Thursday, 24 May 2012

410: Gay Bar 11 - Tough Guys

Tough Guys 1986
Directed by Jeff Kanew
Written by James Cruikshank and James Orr

Harry Doyle (Lancaster)
Archie Long (Douglas)

Harry Doyle and Archie Long are gangsters who have served a 30-year prison sentence. The two are paroled, now in their 70s. Will they be able to rehabilitate, will they team up for one last job, and how will they adapt as fish-out-od-water/time in the changed America of the 1980s? These are the premises from which this genial comedy builds. Since the two actors largely insist upon the dignity of their roles, there isn’t too much of the “rapping grandma” shenanigans which typically make old age / modern lifestyles culture clash comedy such a nightmare – although in this case it’s the La New Wave scene.

Having been released, one of the first things Archie does is visit his old bar, Mickey’s. When he enters everything appears as it should - Glenn Miller-style music is playing, and the bar still seems to be popular.

Douglas looks pleased, approaches the bartender and asks if Mickey is still around but is told Mickey has been dead for the last 20 years. Archie orders a beer, “one of those new light beers”, and downs it, only to observe that it tastes “watery”.

A man sat to his left says the beer “only has 95 calories”, and slides over to Douglas offering to buy him another. Douglas accepts, and the two briefly sit in silence nodding along to the music. The two start talking about how it’s good music.

Some people think it’s out of date.

You kidding? I grew up on that music.

It’s great dance music.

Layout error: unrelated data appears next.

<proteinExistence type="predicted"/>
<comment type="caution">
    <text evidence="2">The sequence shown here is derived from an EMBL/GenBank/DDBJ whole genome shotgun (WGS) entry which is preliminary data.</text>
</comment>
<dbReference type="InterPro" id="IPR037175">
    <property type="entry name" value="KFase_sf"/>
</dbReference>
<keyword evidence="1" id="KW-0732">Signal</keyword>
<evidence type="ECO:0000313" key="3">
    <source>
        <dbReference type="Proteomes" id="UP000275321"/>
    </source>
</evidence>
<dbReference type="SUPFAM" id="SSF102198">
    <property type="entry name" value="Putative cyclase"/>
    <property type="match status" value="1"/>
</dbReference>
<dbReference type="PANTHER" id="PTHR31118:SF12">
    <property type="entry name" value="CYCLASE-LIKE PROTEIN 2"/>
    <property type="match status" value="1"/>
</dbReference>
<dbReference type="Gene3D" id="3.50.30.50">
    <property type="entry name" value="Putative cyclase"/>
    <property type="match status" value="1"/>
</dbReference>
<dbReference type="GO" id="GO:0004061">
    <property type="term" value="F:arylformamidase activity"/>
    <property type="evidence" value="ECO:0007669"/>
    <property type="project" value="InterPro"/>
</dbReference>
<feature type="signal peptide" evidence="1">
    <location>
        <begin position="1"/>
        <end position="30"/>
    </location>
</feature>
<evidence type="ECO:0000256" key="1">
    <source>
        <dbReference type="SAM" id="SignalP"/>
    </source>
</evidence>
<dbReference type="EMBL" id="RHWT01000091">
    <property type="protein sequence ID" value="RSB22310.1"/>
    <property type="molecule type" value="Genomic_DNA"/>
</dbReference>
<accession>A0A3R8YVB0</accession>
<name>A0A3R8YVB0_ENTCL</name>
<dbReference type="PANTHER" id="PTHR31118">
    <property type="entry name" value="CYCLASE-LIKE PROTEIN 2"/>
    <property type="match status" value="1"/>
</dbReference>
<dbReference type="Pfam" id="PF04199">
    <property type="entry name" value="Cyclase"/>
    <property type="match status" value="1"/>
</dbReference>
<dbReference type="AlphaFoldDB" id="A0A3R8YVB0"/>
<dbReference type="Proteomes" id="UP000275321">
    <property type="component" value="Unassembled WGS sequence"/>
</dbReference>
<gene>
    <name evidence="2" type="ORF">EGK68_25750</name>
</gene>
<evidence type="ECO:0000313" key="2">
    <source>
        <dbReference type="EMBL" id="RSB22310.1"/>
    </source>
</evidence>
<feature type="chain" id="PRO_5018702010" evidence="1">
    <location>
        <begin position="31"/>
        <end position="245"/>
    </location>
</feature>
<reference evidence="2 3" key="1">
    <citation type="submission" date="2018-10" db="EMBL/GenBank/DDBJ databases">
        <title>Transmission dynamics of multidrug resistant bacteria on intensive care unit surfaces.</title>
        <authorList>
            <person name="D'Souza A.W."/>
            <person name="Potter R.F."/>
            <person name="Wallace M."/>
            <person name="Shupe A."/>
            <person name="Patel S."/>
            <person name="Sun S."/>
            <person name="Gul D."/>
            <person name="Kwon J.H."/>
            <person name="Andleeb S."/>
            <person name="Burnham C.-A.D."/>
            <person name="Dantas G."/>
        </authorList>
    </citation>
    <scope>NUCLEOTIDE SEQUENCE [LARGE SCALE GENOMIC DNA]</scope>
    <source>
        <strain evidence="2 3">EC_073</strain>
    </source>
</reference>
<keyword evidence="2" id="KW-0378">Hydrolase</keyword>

Yeah. (wistfully) I haven’t danced in thirty years.

(slight pause). Shall we?

Shall we what?

Shall we dance?

Archie looks surprised, looks away from man. Cuts to bartender, who winks rather blatantly at him.

Cuts back to Archie’s wary face. His eyes shift to the left.

Cuts to other end of bar where two couples are dancing to the music.

Cuts back to man who realises nonchantly that his offer is not going to be taken up. Archie collects his hat and coat and leaves. Last shot in bar is of man having a drink.

Cut to street outside as Archie leaves bar, ruefully shaking his head and muttering “I can’t believe it”. Harry appears and Archie advises him “You don't want to go in there.”

This only lasts a minute or two and it’s a relatively underplayed scene. The jokes are about the change in mores, not about homosexuals. The joke has to work as Archie only gradually realises the changes, so these are very straight-seeming gay men. Not straight-seeming for the “relatively normal” arguments of the 1977 episode of Maude, but because if the bar was full of camp queens or leather bears there’d be no drama because Archie wouldn’t enter it. The bartender winking is bit crass. It’s more a wink meant for the audience rather than anyone in the film. The men dancing is a bit of a cheat since we had the full-view shot at the beginning, but since the rest of the scene has been shot to the right, a sudden cut to the left makes it seem as though this dancing has been off the radar in everyway.

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